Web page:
CUT.15 | 01:44:41:14
“…While Nachtigall was in his room, the two men had paid his bill for the last four weeks. When he didn't appear after half an hour, one of them had gone up to fetch him, whereupon they all three took a cab to North Station. Nachtigall had seemed highly excited, in fact—well, why not tell the whole truth to a man who gave one so much confidence—he had tried to slip a letter to the concierge, but the two men stopped that. Any letters for Herr Nachtigall—so the men had explained—would be called for by a person properly authorized to do so. Fridolin took his leave.”
What: After Bill leaves, the desk clerk reconsiders the candid conversation with consternation. Another still establishing shot of the city.
Why: Leaving people hanging is definitely a pattern for Dr. Bill so I was tempted to keep this small part but I preferred to to keep the narrative focused on Bill’s investigation and therefore cut directly to his taxi cab pulling up outside of Rainbow Fashions. I shaved off a few frames early because of the slight camera movement towards the end of the shot matches perfectly with the slight move introducing the taxi cab. This all came together to create a sense of urgency in Bill as he moves through the city.
CUT.16 | 01:45:56:18
“At this moment the door which led to the inner rooms was opened, and a young man with an open top-coat over his evening clothes stepped out. Fridolin decided it could be none other than one of the vehmic judges of the night before. He undoubtedly came from Pierrette's room. He seemed taken aback when he caught sight of Fridolin, but he regained his composure at once. He waved his hand to Gibiser, lighted a cigarette with a match from the desk, and left the apartment. "Oh, that's how it is," remarked Fridolin with a contemptuous twitch of his mouth and a bitter taste on his tongue. "What did you say?" asked Gibiser with perfect equanimity. "So you have changed your mind about notifying the police," said Fridolin as his eyes wandered significantly from the entrance door to that of Pierrette.” “We have come to another agreement," remarked Gibiser coldly, and got up as though this were the end of an interview. He obligingly opened the door as Fridolin turned to go and said, without changing his expression: "If the doctor should want anything again ... it needn't necessarily be a monk's costume.”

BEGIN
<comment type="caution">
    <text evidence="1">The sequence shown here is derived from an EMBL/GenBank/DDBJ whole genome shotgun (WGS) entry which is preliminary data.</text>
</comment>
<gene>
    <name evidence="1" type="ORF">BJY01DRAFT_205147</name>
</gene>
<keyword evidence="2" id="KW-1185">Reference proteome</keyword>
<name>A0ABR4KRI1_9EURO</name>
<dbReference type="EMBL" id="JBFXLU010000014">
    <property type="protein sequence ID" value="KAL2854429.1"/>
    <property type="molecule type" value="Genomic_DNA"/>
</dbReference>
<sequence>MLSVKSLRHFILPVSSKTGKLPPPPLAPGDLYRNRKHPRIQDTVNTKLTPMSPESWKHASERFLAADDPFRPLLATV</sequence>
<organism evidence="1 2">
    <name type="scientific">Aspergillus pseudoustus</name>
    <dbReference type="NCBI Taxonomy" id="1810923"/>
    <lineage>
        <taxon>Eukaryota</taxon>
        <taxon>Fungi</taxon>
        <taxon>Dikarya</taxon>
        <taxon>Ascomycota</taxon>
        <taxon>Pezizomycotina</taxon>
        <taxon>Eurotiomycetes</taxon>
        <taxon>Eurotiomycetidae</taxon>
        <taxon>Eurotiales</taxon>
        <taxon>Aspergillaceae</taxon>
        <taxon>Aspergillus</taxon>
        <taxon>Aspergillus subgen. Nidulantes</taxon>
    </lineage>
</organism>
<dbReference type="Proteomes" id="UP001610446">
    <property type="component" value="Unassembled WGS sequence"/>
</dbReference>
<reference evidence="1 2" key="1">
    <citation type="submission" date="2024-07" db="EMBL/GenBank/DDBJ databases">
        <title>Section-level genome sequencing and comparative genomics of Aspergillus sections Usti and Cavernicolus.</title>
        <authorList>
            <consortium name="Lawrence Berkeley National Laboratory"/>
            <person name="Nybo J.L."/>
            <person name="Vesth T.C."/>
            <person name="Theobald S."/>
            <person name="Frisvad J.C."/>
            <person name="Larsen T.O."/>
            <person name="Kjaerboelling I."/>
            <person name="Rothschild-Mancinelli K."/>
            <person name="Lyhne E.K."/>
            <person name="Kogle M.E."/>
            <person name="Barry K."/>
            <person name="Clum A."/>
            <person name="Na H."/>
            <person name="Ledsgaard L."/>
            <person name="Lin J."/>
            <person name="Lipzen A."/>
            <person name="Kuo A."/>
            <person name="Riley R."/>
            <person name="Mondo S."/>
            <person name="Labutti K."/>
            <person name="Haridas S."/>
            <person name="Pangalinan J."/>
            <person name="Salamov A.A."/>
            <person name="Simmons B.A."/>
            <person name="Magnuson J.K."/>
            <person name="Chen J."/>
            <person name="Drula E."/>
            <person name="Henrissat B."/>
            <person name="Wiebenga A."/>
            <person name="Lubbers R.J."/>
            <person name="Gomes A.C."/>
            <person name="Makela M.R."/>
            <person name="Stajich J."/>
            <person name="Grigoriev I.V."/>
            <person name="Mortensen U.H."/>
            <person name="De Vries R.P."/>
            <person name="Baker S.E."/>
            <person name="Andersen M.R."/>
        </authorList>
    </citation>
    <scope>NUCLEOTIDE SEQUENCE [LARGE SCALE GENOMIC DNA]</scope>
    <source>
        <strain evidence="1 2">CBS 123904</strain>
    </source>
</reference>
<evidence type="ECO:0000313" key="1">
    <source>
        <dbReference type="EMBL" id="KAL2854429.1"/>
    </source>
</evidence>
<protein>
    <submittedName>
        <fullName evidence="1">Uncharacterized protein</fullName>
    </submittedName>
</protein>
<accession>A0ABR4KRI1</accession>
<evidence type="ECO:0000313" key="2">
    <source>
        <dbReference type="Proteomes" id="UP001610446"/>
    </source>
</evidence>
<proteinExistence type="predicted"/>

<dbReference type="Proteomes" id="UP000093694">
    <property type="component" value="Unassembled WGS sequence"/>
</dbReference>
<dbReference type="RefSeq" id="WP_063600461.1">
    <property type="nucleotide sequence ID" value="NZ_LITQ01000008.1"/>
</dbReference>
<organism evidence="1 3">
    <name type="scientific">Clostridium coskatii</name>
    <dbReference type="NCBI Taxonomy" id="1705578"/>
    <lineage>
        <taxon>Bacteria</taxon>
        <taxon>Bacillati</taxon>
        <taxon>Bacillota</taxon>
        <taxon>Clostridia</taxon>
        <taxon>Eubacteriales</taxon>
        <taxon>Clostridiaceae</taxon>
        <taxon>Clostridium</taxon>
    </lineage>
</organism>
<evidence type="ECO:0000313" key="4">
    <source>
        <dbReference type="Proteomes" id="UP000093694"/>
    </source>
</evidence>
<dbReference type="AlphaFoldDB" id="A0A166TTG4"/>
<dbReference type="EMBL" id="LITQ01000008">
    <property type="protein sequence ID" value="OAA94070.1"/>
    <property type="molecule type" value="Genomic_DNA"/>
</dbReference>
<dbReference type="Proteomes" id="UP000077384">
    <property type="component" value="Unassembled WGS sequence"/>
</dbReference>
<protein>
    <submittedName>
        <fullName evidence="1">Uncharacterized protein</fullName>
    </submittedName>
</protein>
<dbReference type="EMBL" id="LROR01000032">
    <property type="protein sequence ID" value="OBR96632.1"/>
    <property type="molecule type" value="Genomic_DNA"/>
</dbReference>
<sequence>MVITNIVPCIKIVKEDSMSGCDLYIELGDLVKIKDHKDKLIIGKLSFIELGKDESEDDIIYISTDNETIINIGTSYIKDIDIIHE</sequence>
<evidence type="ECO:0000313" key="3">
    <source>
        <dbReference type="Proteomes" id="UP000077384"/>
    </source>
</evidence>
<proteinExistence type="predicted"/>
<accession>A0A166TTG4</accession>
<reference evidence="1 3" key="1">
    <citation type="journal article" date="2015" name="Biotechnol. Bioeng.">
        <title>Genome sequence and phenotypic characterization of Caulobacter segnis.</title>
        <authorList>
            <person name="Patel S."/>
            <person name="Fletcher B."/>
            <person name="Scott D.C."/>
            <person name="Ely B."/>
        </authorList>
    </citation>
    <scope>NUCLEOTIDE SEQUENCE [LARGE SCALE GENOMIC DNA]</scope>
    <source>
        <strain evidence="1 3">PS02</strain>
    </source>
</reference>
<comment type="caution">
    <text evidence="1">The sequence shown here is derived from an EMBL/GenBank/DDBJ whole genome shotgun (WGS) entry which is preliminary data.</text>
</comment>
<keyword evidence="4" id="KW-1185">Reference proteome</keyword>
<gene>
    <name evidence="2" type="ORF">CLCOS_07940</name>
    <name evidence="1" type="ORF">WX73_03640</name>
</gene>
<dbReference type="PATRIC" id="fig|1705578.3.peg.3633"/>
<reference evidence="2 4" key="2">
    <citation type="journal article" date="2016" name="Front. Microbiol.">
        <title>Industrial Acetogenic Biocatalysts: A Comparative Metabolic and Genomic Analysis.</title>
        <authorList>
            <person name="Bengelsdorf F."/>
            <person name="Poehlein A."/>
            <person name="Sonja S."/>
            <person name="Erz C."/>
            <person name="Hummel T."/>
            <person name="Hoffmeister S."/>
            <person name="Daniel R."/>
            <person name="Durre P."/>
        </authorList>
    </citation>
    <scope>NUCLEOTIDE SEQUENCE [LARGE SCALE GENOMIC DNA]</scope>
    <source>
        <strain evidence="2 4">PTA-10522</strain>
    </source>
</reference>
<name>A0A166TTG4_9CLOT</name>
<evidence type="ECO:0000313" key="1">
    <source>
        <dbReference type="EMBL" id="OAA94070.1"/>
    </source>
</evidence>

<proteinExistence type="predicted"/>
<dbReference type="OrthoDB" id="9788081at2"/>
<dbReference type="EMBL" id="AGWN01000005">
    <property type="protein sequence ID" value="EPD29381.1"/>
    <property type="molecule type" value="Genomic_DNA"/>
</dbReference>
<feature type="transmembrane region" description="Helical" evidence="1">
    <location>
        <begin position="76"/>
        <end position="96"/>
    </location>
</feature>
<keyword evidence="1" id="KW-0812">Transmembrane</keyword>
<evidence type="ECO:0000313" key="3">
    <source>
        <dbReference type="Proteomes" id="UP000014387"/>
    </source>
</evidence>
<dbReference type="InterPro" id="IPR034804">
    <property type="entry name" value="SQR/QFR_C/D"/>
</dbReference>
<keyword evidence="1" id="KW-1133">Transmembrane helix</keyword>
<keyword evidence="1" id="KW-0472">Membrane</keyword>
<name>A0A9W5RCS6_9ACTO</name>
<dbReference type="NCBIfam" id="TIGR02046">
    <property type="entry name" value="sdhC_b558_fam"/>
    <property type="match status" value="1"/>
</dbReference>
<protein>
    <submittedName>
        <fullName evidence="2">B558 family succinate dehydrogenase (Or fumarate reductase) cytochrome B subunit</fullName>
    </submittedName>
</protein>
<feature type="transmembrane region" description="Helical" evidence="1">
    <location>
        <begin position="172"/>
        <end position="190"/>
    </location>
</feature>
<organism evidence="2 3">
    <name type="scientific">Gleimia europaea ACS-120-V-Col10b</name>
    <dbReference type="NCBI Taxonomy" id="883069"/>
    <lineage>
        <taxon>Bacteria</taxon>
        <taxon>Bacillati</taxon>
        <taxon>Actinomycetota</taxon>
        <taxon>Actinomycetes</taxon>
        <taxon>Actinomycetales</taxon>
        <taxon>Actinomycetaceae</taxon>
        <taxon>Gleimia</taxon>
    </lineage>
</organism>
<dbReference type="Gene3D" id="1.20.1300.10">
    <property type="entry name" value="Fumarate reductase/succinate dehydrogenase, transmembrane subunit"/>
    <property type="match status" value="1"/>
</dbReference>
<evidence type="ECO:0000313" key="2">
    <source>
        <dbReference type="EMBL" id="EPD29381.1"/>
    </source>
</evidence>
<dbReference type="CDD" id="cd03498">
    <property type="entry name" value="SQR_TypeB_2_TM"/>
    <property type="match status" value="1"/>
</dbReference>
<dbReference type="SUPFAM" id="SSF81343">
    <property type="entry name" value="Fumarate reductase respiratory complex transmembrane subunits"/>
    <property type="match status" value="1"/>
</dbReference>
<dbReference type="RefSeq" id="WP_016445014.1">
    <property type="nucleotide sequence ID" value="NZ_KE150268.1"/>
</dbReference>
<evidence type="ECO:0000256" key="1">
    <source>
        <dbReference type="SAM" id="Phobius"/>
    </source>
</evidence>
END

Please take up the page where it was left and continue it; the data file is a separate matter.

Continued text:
What: Milich is finishing his transaction with Bill, when his daughter comes out in lingerie and Bill learns that Milich has come around from the night before and now appears to be supportive of his daughter soliciting herself for prostitution.
Why: I like that this scene plays into the theme of the hyper over-sexualization of our children in our culture, as these are the women that wind up participating in the ritual Bill went to, however, it’s a major departure for a simple payoff that is neither groundbreaking or relevant to the trajectory of Bill's story.